Worldwide, up to 20% of children and adolescents experience mental health problems. As it is often easier for young people to talk to their peers than to adults, training them in how they can support each other in difficult times is very useful. Therefore, together with the Belgian Red Cross First Aid Department, and with funding from the Flemish government (Vlaams Agentschap Zorg en Gezondheid), we developed guidelines on how to train young people to support peers struggling with their mental health.
We first collected the available evidence about mental health risks or protective factors related to how children/adolescents interact with their peers. We found very low-certainty evidence from 155 observational studies and 2 existing systematic reviews about factors such as peer support and friendship quality. In addition, we identified 9 existing systematic reviews with moderate- to low-certainty evidence on the effectiveness of educational programs aimed at social skills and mental health (problems).
Based on the evidence, a list of 146 recommendations was compiled and expert input was collected electronically from 23 stakeholders, including content experts and mental health peer workers. Next, 2 expert meetings were held to discuss items for which no consensus was reached. The final recommendations were used to develop specific didactic materials for adult trainers, volunteers, and youth workers, aimed at children aged 8 to 10 years.
The materials, finalized in 2023, are interactive digital packages that can be used at home (audio story), at school (board game), and hobby clubs (story with different work formats). They are freely available via the website of the Belgian Red Cross (materials in Dutch).
In 2023, we completed the pilot study on the impact of first aid blended learning together with our colleagues of Rwanda Red Cross Society and the International Cooperation Department of Belgian Red Cross. The aim of the blended learning approach, which combines digital learning and a one-day in-class training, is to provide high-quality basic first aid training to a broad audience in time- and resource-constrained settings.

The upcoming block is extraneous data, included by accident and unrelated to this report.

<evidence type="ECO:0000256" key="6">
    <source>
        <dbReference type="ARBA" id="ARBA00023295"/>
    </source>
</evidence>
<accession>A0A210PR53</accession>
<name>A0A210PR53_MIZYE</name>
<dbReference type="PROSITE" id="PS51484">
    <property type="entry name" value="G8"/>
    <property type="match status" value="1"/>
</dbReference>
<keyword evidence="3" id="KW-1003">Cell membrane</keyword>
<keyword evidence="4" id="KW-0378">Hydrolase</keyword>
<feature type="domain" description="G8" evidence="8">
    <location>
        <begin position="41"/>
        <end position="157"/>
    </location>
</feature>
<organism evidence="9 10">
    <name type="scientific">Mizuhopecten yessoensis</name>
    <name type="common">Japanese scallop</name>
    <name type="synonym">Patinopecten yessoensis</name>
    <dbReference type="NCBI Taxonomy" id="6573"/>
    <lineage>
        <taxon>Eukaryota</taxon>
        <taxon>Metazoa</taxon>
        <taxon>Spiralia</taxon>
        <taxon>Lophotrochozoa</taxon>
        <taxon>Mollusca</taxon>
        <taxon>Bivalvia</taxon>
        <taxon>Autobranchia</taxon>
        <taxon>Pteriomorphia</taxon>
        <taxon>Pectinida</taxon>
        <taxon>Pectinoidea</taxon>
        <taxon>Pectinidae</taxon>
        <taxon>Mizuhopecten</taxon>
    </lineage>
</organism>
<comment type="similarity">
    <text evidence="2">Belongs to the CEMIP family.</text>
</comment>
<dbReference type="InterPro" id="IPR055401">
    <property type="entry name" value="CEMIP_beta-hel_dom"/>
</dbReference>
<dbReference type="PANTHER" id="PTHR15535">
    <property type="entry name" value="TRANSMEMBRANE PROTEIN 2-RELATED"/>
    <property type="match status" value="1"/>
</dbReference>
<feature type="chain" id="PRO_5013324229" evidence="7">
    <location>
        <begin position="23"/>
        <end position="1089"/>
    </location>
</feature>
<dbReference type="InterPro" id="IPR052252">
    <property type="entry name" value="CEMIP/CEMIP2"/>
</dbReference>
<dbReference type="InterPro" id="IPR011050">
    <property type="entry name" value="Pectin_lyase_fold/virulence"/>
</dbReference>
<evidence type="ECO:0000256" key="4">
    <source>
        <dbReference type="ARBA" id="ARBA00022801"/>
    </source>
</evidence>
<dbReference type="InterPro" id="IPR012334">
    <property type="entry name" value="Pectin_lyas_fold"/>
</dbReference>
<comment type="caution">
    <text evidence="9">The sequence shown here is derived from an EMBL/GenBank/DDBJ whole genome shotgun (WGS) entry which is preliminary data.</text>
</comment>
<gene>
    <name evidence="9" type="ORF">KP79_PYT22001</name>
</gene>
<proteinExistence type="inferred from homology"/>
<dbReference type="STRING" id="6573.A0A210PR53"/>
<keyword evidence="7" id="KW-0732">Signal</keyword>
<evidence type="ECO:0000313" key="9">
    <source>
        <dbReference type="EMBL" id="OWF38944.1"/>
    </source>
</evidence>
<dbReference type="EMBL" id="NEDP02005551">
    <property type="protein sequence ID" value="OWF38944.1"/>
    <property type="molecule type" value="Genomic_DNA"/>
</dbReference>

In a first phase in December 2022, we recruited a total of 72 adult laypeople in and around Kigali (Rwanda). Participants were randomly assigned to one of three intervention groups: (1) first aid training with blended learning approach, (2) first aid training with conventional 3-day face-to-face approach, or (3) no first aid training. Before and immediately after the training, all participants were assessed on their first aid-related learning outcomes (knowledge, skills, self-efficacy, willingness to help) and helping behaviour.
In a second phase in July 2023, all participants were again assessed on learning outcomes and helping behaviour. More than 6 months after the training, a significant difference in first aid knowledge remained between the first aid blended learning group and the group without first aid training. These preliminary findings were used to calculate the sample size for the actual large-scale study, which is currently ongoing and expected to be finalized in March 2024.
Together with the International Cooperations Department of Belgian Red Cross, we finalised the development of the evidence-based guideline on basic first aid for road traffic injuries in Africa. This guideline aims to provide laypeople without an academic or professional background in (para)medicine with practical recommendations on the prevention, diagnosis and management of different injuries related to road traffic accidents.
During a first meeting in 2022, a panel of 10 experts from 9 countries in sub-Saharan Africa, including academics and first aid instructors from the African Red Cross and Red Crescent National Societies, reached consensus on ten research questions and on the content of the training.
During a second face-to-face meeting in February 2023 in Kigali (Rwanda), the panel discussed the draft version of the guideline and its accompanying materials (a small booklet and a training manual). CEBaP presented the underlying scientific evidence and facilitated the process of consensus-building and identifying barriers and facilitators to the implementation of the guideline in the specific local contexts. Based on the feedback of the expert panel, the guideline was further adapted. After an additional virtual feedback round in July and August, the guideline materials were finalised in September 2023. They will be piloted in Burundi in 2024.